Celebrity spirits can be a bit hit and miss — some are pretty awesome, and some are only awesomely terrible. Today we’re going to start taking a look at Dwayne “The Rock” Johnson’s new line of tequila which includes not only this blanco, but also a reposado and most recently an anejo. So let’s go ahead and taste what The Rock has been cooking.
This is indeed a product partially owned by Dwayne “The Rock” Johnson, but that’s not where our story starts.
Jenna Fagnan was born in Alaska, but moved to San Antonio, Texas to study business, chemistry, and Japanese, supporting herself by working in local Mexican restaurants. According to Fagnan, this is where she picked up her love for real Mexican tequila, which unfortunately wasn’t super common in the rest of the United States. Most people were drinking a “mixto” tequila, which is cheaper to produce but has with added sugars that often leave people with a hangover the next day. Fagnan wanted to help share real Mexican 100% agave tequila with the rest of the world.
After graduation, she worked for LVMH, where she worked to rescue the then foundering Dom Perignon brand. Thanks to her success, LVMH moved her to TAG Heuer, but her heart was always in the spirits industry.
In 2010, she left her position to work with Ken Austin and founded Tequila Avión. Austin was an accountant by trade, but spent some time working for the Gallo winery and the Seagram spirits company before moving into private aviation and starting his own business. The two had a shared passion for tequila, and using Austin’s love of aviation the Tequila Avión brand was born. The brand would eventually be sold to the French spirits giant Pernod Ricard, leaving the pair looking for their next adventure.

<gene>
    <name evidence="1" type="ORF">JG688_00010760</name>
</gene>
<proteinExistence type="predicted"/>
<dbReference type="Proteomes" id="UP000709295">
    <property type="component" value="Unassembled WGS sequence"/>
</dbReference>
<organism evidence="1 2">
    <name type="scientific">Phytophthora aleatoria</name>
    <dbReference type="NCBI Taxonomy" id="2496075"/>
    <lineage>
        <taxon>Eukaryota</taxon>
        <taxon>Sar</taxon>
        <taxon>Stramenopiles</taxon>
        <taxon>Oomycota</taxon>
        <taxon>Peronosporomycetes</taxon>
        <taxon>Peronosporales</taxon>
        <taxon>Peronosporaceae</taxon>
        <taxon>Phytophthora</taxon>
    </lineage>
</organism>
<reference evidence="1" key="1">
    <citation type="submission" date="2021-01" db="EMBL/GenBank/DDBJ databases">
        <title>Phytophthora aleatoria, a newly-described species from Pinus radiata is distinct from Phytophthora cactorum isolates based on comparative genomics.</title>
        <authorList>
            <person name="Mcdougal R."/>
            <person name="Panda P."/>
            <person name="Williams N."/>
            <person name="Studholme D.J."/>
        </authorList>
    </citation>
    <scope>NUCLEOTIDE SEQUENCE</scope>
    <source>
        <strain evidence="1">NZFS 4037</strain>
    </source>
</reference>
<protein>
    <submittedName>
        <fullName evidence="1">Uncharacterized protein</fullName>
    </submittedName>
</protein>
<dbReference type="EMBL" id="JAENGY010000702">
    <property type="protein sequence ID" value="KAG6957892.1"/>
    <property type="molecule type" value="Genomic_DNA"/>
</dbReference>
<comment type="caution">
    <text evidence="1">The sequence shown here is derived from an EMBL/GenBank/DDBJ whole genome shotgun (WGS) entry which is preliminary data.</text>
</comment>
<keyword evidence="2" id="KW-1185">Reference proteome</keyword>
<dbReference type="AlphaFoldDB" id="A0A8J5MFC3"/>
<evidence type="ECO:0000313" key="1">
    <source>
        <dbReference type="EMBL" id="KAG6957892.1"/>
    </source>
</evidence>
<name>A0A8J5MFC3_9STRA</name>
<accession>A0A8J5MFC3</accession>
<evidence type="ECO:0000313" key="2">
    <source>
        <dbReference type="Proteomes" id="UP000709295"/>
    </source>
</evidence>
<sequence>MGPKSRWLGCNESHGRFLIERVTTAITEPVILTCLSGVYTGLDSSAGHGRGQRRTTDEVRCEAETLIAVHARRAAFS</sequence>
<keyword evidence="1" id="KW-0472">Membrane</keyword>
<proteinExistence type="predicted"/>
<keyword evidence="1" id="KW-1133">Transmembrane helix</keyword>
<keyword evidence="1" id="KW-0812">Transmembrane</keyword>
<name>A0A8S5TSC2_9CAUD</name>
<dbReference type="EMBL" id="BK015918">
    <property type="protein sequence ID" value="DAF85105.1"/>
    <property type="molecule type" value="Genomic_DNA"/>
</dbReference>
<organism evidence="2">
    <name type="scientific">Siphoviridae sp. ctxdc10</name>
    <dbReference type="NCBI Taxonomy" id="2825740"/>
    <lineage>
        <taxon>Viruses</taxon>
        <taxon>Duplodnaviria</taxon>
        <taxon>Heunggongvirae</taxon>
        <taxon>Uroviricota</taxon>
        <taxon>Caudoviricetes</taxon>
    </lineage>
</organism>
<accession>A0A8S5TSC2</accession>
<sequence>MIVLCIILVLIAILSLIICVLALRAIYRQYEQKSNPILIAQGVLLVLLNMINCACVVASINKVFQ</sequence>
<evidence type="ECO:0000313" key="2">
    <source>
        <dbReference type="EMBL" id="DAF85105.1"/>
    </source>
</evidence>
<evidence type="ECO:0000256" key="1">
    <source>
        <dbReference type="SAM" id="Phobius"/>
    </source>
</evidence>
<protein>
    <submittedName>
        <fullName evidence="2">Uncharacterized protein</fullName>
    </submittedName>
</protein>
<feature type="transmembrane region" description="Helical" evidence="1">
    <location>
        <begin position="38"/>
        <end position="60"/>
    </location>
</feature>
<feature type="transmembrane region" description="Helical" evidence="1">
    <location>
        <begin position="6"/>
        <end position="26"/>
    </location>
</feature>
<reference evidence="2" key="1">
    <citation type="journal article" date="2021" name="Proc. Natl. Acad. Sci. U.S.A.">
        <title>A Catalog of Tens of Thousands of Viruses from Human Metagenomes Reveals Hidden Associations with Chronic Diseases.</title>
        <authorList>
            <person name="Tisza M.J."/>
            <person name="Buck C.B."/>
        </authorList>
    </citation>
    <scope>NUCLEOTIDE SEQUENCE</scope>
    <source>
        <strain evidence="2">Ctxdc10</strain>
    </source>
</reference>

This is where Dwayne “The Rock” Johnson comes into the picture. As Fagnan and Austin were looking for their next business venture, they were contacted by Johnson’s manager. Johnson had a passion for tequila and had always wanted to launch his own brand, and after a few conversations the trio decided to go into business together. The three went through a process to better understand Johnson’s passions and tastes, going through over 113 distillation runs tweaking different components of the process until they finally landed on one they really liked, and working with suppliers to ensure that they were making this new spirit in a sustainable way.
The brand name is a combination of the Latin root for “earth” with the Polynesian word for “spirit,” loosely translating as “Spirit of the Earth.”
- Learn More: What Is Tequila?
This tequila starts with a crop of 100% blue agave plants that are harvested by hand and trimmed, leaving behind only the hard core or pina. Those plants are then placed into a brick oven for three days to roast, a process that converts components in the plant’s core into fermentable sugar before the cores are shredded to extract that sugary liquid.
Once extracted, the sugary liquid is fermented in open tanks, allowing not only the intended yeast to act on it but also ambient yeast to provide some unique flavors as the sugar is converted into alcohol. That alcoholic liquid is then distilled in handmade copper pot stills until it reaches the appropriate level of distillation.
For this blanco expression, there is no post processing done to the spirit beyond proofing down with water. No sugar is added either, which should help keep the hangovers away.